Paramount+ Review and Breakdown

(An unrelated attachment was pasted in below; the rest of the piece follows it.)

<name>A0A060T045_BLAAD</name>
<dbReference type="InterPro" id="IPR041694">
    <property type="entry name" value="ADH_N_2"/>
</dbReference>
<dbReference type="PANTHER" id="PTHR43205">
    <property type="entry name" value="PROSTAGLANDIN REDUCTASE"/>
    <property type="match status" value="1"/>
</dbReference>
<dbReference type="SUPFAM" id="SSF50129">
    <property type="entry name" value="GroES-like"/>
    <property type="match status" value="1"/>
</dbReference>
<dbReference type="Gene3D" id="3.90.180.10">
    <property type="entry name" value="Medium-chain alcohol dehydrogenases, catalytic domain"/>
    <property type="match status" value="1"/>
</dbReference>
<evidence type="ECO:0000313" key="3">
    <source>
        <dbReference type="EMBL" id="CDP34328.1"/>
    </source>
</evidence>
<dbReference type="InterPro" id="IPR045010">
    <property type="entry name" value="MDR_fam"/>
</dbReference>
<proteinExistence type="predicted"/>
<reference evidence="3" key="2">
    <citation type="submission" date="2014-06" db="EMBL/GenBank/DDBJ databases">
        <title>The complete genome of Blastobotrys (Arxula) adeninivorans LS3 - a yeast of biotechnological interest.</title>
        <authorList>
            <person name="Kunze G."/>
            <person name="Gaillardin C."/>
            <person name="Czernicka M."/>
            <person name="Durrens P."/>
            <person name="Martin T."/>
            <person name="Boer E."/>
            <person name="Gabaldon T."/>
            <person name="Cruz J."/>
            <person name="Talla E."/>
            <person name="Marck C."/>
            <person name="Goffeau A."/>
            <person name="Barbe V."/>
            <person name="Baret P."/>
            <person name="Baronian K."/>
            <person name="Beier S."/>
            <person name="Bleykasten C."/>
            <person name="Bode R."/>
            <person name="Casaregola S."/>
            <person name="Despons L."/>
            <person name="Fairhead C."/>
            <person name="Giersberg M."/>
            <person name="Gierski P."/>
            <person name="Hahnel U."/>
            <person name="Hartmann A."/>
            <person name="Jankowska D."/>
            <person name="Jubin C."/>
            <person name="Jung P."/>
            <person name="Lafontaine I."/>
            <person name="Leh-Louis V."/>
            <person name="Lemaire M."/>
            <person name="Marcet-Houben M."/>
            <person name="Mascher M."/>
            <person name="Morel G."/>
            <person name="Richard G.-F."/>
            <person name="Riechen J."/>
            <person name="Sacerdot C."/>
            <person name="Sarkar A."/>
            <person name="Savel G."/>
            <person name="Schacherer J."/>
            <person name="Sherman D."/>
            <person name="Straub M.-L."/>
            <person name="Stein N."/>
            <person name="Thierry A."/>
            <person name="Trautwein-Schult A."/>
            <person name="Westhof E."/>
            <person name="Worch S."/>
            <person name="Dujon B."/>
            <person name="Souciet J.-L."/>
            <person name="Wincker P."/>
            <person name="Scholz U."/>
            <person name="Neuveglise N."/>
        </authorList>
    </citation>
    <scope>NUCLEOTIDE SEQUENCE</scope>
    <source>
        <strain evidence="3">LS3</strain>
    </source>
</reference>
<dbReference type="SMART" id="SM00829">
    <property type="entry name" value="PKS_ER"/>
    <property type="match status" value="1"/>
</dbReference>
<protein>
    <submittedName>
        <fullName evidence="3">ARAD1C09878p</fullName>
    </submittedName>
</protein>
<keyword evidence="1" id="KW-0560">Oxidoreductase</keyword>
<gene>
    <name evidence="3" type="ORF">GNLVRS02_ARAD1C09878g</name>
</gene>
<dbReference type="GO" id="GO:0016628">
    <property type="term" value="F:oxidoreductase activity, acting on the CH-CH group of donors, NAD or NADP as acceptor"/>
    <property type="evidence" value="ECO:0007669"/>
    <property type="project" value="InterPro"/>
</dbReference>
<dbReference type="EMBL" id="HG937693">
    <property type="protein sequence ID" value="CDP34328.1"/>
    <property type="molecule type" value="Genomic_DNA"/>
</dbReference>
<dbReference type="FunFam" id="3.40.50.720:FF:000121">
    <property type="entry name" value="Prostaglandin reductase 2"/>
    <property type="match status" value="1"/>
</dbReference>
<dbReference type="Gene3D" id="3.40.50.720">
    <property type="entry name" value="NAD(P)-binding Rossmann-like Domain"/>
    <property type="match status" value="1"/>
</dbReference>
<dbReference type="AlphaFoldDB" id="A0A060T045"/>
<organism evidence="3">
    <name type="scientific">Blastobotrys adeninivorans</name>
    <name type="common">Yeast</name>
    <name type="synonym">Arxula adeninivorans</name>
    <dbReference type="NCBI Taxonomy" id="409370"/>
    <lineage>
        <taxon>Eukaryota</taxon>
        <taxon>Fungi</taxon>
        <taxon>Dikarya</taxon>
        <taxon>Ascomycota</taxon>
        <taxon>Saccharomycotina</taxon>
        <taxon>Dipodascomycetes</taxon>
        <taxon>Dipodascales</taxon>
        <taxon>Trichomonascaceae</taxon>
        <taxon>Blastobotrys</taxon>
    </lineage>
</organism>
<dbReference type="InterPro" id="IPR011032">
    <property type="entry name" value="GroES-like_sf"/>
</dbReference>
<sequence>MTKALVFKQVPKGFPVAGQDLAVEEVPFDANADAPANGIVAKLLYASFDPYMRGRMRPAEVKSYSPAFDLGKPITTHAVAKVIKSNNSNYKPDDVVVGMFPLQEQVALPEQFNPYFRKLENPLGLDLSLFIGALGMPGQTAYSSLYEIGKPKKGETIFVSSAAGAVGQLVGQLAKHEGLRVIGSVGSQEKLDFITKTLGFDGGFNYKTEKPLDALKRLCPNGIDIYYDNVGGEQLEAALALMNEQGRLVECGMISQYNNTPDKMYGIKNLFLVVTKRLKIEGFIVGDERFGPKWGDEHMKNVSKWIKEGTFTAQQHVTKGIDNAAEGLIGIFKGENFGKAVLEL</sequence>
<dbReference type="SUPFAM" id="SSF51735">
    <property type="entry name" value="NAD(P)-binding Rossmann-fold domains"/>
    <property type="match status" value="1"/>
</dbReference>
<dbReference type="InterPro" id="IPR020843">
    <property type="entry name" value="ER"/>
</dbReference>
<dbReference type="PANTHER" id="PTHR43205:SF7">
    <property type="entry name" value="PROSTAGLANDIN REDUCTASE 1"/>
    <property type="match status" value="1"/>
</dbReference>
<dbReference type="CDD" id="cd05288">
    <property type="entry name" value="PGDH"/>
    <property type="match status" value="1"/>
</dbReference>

Paramount+, the rebranded CBS All Access streaming service from ViacomCBS, launched today. It got me thinking about this photograph. Are you familiar with it?  If you aren't, perhaps you're wondering why Tom Cruise is standing next to Charlton Heston who is standing next to Penny Marshall who is standing to Bob Hope who is standing next to Victor Mature who is standing next to *squints* Elizabeth McGovern who is standing next to Robert De Niro. The whole photo is full of weird combinations like that - Shelley Long next to Jimmy Stewart, Molly Ringwald next to Dorothy Lamour, Gregory Peck next to Debra Winger. This photograph was taken in celebration of Paramount's 75th anniversary in 1987. But you're forgiven if you didn't guess that, because who looks at all these people and thinks immediately that what they all have in common was working for Paramount at one point? Certainly not I.  And therein lies the problem with Paramount+'s marketing strategy. Paramoun